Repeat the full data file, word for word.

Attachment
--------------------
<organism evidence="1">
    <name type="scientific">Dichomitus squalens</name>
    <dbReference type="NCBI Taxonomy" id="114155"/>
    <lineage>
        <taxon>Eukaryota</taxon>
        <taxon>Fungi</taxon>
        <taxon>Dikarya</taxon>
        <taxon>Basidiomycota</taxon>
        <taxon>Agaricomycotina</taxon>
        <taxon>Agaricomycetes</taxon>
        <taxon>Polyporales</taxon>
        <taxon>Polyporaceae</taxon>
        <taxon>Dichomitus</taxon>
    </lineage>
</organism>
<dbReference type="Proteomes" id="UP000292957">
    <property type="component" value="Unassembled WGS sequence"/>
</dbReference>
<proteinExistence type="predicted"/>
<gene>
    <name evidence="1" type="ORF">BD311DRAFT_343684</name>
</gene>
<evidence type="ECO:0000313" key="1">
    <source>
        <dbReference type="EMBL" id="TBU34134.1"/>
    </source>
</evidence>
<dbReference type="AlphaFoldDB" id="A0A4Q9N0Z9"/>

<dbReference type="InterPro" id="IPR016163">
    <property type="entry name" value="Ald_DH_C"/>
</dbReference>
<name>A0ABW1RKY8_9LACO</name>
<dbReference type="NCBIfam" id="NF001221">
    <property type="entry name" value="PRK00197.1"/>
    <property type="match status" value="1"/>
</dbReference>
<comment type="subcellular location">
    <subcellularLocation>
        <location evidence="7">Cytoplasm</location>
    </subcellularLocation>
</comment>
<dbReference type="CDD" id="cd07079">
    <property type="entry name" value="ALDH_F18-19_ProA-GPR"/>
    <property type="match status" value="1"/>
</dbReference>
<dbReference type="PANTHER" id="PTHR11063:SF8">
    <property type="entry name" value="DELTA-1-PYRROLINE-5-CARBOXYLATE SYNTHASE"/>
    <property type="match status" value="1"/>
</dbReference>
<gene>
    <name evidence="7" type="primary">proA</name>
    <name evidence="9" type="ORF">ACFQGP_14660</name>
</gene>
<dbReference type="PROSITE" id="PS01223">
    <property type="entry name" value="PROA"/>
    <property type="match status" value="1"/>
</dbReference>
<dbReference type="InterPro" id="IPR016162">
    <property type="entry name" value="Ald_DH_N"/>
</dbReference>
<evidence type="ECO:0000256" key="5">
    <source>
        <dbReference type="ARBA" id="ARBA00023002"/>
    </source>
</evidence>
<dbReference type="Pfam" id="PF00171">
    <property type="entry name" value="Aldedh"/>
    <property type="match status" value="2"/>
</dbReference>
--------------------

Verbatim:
<organism evidence="1">
    <name type="scientific">Dichomitus squalens</name>
    <dbReference type="NCBI Taxonomy" id="114155"/>
    <lineage>
        <taxon>Eukaryota</taxon>
        <taxon>Fungi</taxon>
        <taxon>Dikarya</taxon>
        <taxon>Basidiomycota</taxon>
        <taxon>Agaricomycotina</taxon>
        <taxon>Agaricomycetes</taxon>
        <taxon>Polyporales</taxon>
        <taxon>Polyporaceae</taxon>
        <taxon>Dichomitus</taxon>
    </lineage>
</organism>
<dbReference type="Proteomes" id="UP000292957">
    <property type="component" value="Unassembled WGS sequence"/>
</dbReference>
<proteinExistence type="predicted"/>
<gene>
    <name evidence="1" type="ORF">BD311DRAFT_343684</name>
</gene>
<evidence type="ECO:0000313" key="1">
    <source>
        <dbReference type="EMBL" id="TBU34134.1"/>
    </source>
</evidence>
<dbReference type="AlphaFoldDB" id="A0A4Q9N0Z9"/>

<dbReference type="InterPro" id="IPR016163">
    <property type="entry name" value="Ald_DH_C"/>
</dbReference>
<name>A0ABW1RKY8_9LACO</name>
<dbReference type="NCBIfam" id="NF001221">
    <property type="entry name" value="PRK00197.1"/>
    <property type="match status" value="1"/>
</dbReference>
<comment type="subcellular location">
    <subcellularLocation>
        <location evidence="7">Cytoplasm</location>
    </subcellularLocation>
</comment>
<dbReference type="CDD" id="cd07079">
    <property type="entry name" value="ALDH_F18-19_ProA-GPR"/>
    <property type="match status" value="1"/>
</dbReference>
<dbReference type="PANTHER" id="PTHR11063:SF8">
    <property type="entry name" value="DELTA-1-PYRROLINE-5-CARBOXYLATE SYNTHASE"/>
    <property type="match status" value="1"/>
</dbReference>
<gene>
    <name evidence="7" type="primary">proA</name>
    <name evidence="9" type="ORF">ACFQGP_14660</name>
</gene>
<dbReference type="PROSITE" id="PS01223">
    <property type="entry name" value="PROA"/>
    <property type="match status" value="1"/>
</dbReference>
<dbReference type="InterPro" id="IPR016162">
    <property type="entry name" value="Ald_DH_N"/>
</dbReference>
<evidence type="ECO:0000256" key="5">
    <source>
        <dbReference type="ARBA" id="ARBA00023002"/>
    </source>
</evidence>
<dbReference type="Pfam" id="PF00171">
    <property type="entry name" value="Aldedh"/>
    <property type="match status" value="2"/>
</dbReference>